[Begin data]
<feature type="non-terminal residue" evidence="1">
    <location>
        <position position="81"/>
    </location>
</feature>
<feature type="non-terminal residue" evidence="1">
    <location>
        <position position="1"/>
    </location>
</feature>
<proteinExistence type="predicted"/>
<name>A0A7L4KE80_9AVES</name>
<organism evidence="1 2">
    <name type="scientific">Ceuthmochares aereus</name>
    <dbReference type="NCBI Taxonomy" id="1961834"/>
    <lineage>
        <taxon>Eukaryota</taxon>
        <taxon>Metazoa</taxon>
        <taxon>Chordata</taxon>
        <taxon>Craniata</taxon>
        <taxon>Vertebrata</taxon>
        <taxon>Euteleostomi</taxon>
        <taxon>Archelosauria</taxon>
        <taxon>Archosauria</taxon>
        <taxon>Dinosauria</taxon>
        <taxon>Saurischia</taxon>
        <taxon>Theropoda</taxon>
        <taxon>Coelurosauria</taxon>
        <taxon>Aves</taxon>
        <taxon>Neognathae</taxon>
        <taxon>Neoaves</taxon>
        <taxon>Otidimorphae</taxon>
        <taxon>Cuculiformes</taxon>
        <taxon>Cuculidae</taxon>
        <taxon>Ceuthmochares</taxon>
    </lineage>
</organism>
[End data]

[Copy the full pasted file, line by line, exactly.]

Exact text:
<feature type="non-terminal residue" evidence="1">
    <location>
        <position position="81"/>
    </location>
</feature>
<feature type="non-terminal residue" evidence="1">
    <location>
        <position position="1"/>
    </location>
</feature>
<proteinExistence type="predicted"/>
<name>A0A7L4KE80_9AVES</name>
<organism evidence="1 2">
    <name type="scientific">Ceuthmochares aereus</name>
    <dbReference type="NCBI Taxonomy" id="1961834"/>
    <lineage>
        <taxon>Eukaryota</taxon>
        <taxon>Metazoa</taxon>
        <taxon>Chordata</taxon>
        <taxon>Craniata</taxon>
        <taxon>Vertebrata</taxon>
        <taxon>Euteleostomi</taxon>
        <taxon>Archelosauria</taxon>
        <taxon>Archosauria</taxon>
        <taxon>Dinosauria</taxon>
        <taxon>Saurischia</taxon>
        <taxon>Theropoda</taxon>
        <taxon>Coelurosauria</taxon>
        <taxon>Aves</taxon>
        <taxon>Neognathae</taxon>
        <taxon>Neoaves</taxon>
        <taxon>Otidimorphae</taxon>
        <taxon>Cuculiformes</taxon>
        <taxon>Cuculidae</taxon>
        <taxon>Ceuthmochares</taxon>
    </lineage>
</organism>